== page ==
Tuesday, March 08, 2022

Christian nationalism has a history

Nationalism has been entangled with religion—or has served more or less directly as a religion—from its beginnings. Early nationalisms were syncretized with the Bible. In 1719, Isaac Watts translated the Psalms, replacing the word Israel repeatedly with Great Britain. Disillusioned English settlers in America aimed at creating the “true Israel of God” and considered themselves “God’s peculiar people” led into the wilderness to expand and reform “England, God’s Israel.” The earliest known use of the English term nationalism was in the mid-nineteenth century, referring to the divine election of a nation (other than ancient Israel).

In our time, a powerful distillation of this nationalism is found in Peter Marshall and David Manuel’s The Light and the Glory, first published in 1977 and most recently in a revised and expanded edition in 2009. More than a million copies of the book have been sold, and it has been widely used in private Christian schools and Christian home schools.— Naming Neoliberalism: Exposing the Spirit of Our Age, 117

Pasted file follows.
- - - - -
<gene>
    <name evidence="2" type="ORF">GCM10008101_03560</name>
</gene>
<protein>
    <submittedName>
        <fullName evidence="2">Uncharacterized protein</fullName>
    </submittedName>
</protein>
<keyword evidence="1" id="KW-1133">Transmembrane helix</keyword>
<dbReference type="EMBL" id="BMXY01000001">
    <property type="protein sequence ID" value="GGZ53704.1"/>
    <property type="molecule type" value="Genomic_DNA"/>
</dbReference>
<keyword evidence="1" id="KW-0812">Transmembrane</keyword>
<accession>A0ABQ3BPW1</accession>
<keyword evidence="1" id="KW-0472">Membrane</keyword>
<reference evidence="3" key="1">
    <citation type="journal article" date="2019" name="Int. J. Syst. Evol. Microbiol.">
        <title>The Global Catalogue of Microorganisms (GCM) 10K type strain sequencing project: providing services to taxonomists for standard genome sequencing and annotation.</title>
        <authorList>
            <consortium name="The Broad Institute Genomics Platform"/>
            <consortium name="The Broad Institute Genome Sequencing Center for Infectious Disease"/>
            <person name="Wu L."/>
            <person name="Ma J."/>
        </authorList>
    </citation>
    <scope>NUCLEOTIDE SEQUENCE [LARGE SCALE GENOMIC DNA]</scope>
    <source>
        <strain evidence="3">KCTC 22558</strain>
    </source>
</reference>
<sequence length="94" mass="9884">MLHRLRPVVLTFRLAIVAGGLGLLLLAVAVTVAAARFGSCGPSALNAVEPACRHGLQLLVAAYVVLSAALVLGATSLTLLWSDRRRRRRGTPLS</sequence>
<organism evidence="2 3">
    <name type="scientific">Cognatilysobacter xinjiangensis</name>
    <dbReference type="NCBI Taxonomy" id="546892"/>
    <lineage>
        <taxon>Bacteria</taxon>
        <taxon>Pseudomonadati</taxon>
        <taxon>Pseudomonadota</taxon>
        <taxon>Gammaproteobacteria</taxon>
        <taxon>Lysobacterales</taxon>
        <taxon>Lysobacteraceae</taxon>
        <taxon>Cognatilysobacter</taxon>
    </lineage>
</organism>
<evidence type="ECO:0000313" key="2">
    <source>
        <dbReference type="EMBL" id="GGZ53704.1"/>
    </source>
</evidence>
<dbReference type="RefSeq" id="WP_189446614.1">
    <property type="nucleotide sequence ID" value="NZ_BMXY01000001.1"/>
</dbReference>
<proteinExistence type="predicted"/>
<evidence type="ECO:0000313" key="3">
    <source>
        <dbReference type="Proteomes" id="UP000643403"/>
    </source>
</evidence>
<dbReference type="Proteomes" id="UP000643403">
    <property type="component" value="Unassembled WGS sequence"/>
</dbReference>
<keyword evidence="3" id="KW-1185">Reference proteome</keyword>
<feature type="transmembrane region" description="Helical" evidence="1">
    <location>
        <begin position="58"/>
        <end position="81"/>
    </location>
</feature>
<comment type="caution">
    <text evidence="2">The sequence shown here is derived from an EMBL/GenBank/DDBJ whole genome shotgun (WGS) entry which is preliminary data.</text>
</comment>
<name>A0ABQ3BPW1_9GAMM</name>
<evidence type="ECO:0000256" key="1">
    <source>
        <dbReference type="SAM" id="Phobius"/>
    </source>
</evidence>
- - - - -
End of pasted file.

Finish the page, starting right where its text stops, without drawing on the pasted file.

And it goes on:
<idle musing>
I tried to read The Light and the Glory back in 1977. I couldn't get past the secodn chapter, it was so flawed. I pointed out the errors to the person that loaned the book to me, but they seemed uninterested in the errors, claiming that the "truth" of the book was greater than the facts. Huh? How can that be?

That was my first exposure to "Christian" nationalism. And I've been running from it ever since!
</idle musing>

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